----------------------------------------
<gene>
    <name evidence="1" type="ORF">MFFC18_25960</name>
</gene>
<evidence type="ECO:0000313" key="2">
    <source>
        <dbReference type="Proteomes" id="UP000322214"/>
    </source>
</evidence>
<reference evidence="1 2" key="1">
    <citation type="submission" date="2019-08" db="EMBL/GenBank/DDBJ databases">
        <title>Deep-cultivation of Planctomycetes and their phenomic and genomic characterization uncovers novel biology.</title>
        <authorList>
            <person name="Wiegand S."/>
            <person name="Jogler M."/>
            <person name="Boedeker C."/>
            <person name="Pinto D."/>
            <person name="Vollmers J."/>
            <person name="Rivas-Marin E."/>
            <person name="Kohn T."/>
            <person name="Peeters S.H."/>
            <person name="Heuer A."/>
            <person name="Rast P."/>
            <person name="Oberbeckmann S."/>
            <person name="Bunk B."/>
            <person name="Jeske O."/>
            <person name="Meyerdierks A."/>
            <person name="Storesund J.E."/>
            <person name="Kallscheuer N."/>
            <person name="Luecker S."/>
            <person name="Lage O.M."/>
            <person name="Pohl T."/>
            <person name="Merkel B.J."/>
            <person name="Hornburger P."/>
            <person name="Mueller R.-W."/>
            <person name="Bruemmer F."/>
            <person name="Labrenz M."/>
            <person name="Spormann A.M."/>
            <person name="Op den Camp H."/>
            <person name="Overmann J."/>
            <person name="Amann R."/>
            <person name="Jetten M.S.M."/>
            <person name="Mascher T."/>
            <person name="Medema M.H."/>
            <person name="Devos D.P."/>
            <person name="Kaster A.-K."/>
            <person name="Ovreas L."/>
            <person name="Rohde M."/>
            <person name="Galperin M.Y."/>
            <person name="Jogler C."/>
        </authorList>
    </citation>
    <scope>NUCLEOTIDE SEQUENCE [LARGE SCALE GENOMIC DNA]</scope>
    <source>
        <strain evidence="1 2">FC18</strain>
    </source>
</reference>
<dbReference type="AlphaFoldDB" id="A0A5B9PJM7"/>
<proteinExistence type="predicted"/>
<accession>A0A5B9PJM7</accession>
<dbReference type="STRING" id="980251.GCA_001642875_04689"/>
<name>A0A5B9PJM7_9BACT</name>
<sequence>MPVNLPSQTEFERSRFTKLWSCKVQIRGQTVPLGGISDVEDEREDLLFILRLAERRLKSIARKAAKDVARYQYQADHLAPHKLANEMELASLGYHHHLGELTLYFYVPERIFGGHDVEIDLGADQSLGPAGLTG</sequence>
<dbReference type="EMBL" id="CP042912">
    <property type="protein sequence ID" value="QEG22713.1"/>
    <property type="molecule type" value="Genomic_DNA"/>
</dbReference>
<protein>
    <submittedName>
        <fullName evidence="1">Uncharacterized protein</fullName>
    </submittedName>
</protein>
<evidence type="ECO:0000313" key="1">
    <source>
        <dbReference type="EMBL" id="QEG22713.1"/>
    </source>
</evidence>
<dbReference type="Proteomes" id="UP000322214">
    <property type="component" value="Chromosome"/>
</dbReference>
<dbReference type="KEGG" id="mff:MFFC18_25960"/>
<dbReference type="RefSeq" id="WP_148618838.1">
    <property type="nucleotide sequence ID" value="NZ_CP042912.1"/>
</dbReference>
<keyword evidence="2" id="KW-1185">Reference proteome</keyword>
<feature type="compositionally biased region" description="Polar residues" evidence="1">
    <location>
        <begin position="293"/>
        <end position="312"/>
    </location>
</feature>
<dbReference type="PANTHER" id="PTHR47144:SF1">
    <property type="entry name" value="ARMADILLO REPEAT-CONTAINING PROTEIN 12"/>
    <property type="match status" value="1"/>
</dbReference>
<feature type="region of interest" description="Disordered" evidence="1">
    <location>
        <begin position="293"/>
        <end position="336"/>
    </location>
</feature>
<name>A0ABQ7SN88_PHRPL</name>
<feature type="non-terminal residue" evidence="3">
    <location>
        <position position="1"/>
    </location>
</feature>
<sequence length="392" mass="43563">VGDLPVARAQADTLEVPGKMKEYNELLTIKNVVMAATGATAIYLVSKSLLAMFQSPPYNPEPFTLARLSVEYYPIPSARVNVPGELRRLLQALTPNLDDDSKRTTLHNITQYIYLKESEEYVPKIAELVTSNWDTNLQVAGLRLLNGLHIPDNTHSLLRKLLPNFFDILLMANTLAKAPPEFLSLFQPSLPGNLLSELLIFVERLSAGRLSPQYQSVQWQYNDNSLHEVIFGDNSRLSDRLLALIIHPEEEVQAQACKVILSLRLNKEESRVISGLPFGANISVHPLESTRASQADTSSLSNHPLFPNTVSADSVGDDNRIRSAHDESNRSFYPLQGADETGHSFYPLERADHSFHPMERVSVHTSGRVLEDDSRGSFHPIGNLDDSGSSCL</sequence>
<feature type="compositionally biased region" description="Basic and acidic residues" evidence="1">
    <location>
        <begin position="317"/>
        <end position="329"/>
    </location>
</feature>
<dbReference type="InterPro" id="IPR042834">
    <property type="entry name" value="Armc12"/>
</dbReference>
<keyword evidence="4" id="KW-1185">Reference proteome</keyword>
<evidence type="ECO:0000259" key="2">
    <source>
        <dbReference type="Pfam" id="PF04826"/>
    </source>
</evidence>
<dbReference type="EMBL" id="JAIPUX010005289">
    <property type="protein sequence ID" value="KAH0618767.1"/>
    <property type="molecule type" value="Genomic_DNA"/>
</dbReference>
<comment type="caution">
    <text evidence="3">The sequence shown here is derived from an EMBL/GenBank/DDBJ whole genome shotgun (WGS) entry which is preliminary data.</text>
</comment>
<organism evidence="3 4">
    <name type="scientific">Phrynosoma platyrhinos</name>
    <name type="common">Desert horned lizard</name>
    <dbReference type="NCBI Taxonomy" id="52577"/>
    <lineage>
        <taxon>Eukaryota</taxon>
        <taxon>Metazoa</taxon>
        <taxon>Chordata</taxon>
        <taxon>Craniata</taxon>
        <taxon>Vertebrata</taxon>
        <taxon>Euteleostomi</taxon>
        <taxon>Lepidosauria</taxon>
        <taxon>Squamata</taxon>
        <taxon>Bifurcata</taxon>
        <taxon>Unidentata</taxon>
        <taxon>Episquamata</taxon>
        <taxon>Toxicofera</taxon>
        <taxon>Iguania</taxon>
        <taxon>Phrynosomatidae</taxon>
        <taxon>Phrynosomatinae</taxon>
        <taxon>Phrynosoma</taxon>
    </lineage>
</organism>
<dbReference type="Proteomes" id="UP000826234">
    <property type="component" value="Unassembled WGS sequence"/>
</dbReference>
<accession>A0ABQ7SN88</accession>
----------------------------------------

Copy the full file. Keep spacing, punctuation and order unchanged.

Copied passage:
<gene>
    <name evidence="1" type="ORF">MFFC18_25960</name>
</gene>
<evidence type="ECO:0000313" key="2">
    <source>
        <dbReference type="Proteomes" id="UP000322214"/>
    </source>
</evidence>
<reference evidence="1 2" key="1">
    <citation type="submission" date="2019-08" db="EMBL/GenBank/DDBJ databases">
        <title>Deep-cultivation of Planctomycetes and their phenomic and genomic characterization uncovers novel biology.</title>
        <authorList>
            <person name="Wiegand S."/>
            <person name="Jogler M."/>
            <person name="Boedeker C."/>
            <person name="Pinto D."/>
            <person name="Vollmers J."/>
            <person name="Rivas-Marin E."/>
            <person name="Kohn T."/>
            <person name="Peeters S.H."/>
            <person name="Heuer A."/>
            <person name="Rast P."/>
            <person name="Oberbeckmann S."/>
            <person name="Bunk B."/>
            <person name="Jeske O."/>
            <person name="Meyerdierks A."/>
            <person name="Storesund J.E."/>
            <person name="Kallscheuer N."/>
            <person name="Luecker S."/>
            <person name="Lage O.M."/>
            <person name="Pohl T."/>
            <person name="Merkel B.J."/>
            <person name="Hornburger P."/>
            <person name="Mueller R.-W."/>
            <person name="Bruemmer F."/>
            <person name="Labrenz M."/>
            <person name="Spormann A.M."/>
            <person name="Op den Camp H."/>
            <person name="Overmann J."/>
            <person name="Amann R."/>
            <person name="Jetten M.S.M."/>
            <person name="Mascher T."/>
            <person name="Medema M.H."/>
            <person name="Devos D.P."/>
            <person name="Kaster A.-K."/>
            <person name="Ovreas L."/>
            <person name="Rohde M."/>
            <person name="Galperin M.Y."/>
            <person name="Jogler C."/>
        </authorList>
    </citation>
    <scope>NUCLEOTIDE SEQUENCE [LARGE SCALE GENOMIC DNA]</scope>
    <source>
        <strain evidence="1 2">FC18</strain>
    </source>
</reference>
<dbReference type="AlphaFoldDB" id="A0A5B9PJM7"/>
<proteinExistence type="predicted"/>
<accession>A0A5B9PJM7</accession>
<dbReference type="STRING" id="980251.GCA_001642875_04689"/>
<name>A0A5B9PJM7_9BACT</name>
<sequence>MPVNLPSQTEFERSRFTKLWSCKVQIRGQTVPLGGISDVEDEREDLLFILRLAERRLKSIARKAAKDVARYQYQADHLAPHKLANEMELASLGYHHHLGELTLYFYVPERIFGGHDVEIDLGADQSLGPAGLTG</sequence>
<dbReference type="EMBL" id="CP042912">
    <property type="protein sequence ID" value="QEG22713.1"/>
    <property type="molecule type" value="Genomic_DNA"/>
</dbReference>
<protein>
    <submittedName>
        <fullName evidence="1">Uncharacterized protein</fullName>
    </submittedName>
</protein>
<evidence type="ECO:0000313" key="1">
    <source>
        <dbReference type="EMBL" id="QEG22713.1"/>
    </source>
</evidence>
<dbReference type="Proteomes" id="UP000322214">
    <property type="component" value="Chromosome"/>
</dbReference>
<dbReference type="KEGG" id="mff:MFFC18_25960"/>
<dbReference type="RefSeq" id="WP_148618838.1">
    <property type="nucleotide sequence ID" value="NZ_CP042912.1"/>
</dbReference>
<keyword evidence="2" id="KW-1185">Reference proteome</keyword>
<feature type="compositionally biased region" description="Polar residues" evidence="1">
    <location>
        <begin position="293"/>
        <end position="312"/>
    </location>
</feature>
<dbReference type="PANTHER" id="PTHR47144:SF1">
    <property type="entry name" value="ARMADILLO REPEAT-CONTAINING PROTEIN 12"/>
    <property type="match status" value="1"/>
</dbReference>
<feature type="region of interest" description="Disordered" evidence="1">
    <location>
        <begin position="293"/>
        <end position="336"/>
    </location>
</feature>
<name>A0ABQ7SN88_PHRPL</name>
<feature type="non-terminal residue" evidence="3">
    <location>
        <position position="1"/>
    </location>
</feature>
<sequence length="392" mass="43563">VGDLPVARAQADTLEVPGKMKEYNELLTIKNVVMAATGATAIYLVSKSLLAMFQSPPYNPEPFTLARLSVEYYPIPSARVNVPGELRRLLQALTPNLDDDSKRTTLHNITQYIYLKESEEYVPKIAELVTSNWDTNLQVAGLRLLNGLHIPDNTHSLLRKLLPNFFDILLMANTLAKAPPEFLSLFQPSLPGNLLSELLIFVERLSAGRLSPQYQSVQWQYNDNSLHEVIFGDNSRLSDRLLALIIHPEEEVQAQACKVILSLRLNKEESRVISGLPFGANISVHPLESTRASQADTSSLSNHPLFPNTVSADSVGDDNRIRSAHDESNRSFYPLQGADETGHSFYPLERADHSFHPMERVSVHTSGRVLEDDSRGSFHPIGNLDDSGSSCL</sequence>
<feature type="compositionally biased region" description="Basic and acidic residues" evidence="1">
    <location>
        <begin position="317"/>
        <end position="329"/>
    </location>
</feature>
<dbReference type="InterPro" id="IPR042834">
    <property type="entry name" value="Armc12"/>
</dbReference>
<keyword evidence="4" id="KW-1185">Reference proteome</keyword>
<evidence type="ECO:0000259" key="2">
    <source>
        <dbReference type="Pfam" id="PF04826"/>
    </source>
</evidence>
<dbReference type="EMBL" id="JAIPUX010005289">
    <property type="protein sequence ID" value="KAH0618767.1"/>
    <property type="molecule type" value="Genomic_DNA"/>
</dbReference>
<comment type="caution">
    <text evidence="3">The sequence shown here is derived from an EMBL/GenBank/DDBJ whole genome shotgun (WGS) entry which is preliminary data.</text>
</comment>
<organism evidence="3 4">
    <name type="scientific">Phrynosoma platyrhinos</name>
    <name type="common">Desert horned lizard</name>
    <dbReference type="NCBI Taxonomy" id="52577"/>
    <lineage>
        <taxon>Eukaryota</taxon>
        <taxon>Metazoa</taxon>
        <taxon>Chordata</taxon>
        <taxon>Craniata</taxon>
        <taxon>Vertebrata</taxon>
        <taxon>Euteleostomi</taxon>
        <taxon>Lepidosauria</taxon>
        <taxon>Squamata</taxon>
        <taxon>Bifurcata</taxon>
        <taxon>Unidentata</taxon>
        <taxon>Episquamata</taxon>
        <taxon>Toxicofera</taxon>
        <taxon>Iguania</taxon>
        <taxon>Phrynosomatidae</taxon>
        <taxon>Phrynosomatinae</taxon>
        <taxon>Phrynosoma</taxon>
    </lineage>
</organism>
<dbReference type="Proteomes" id="UP000826234">
    <property type="component" value="Unassembled WGS sequence"/>
</dbReference>
<accession>A0ABQ7SN88</accession>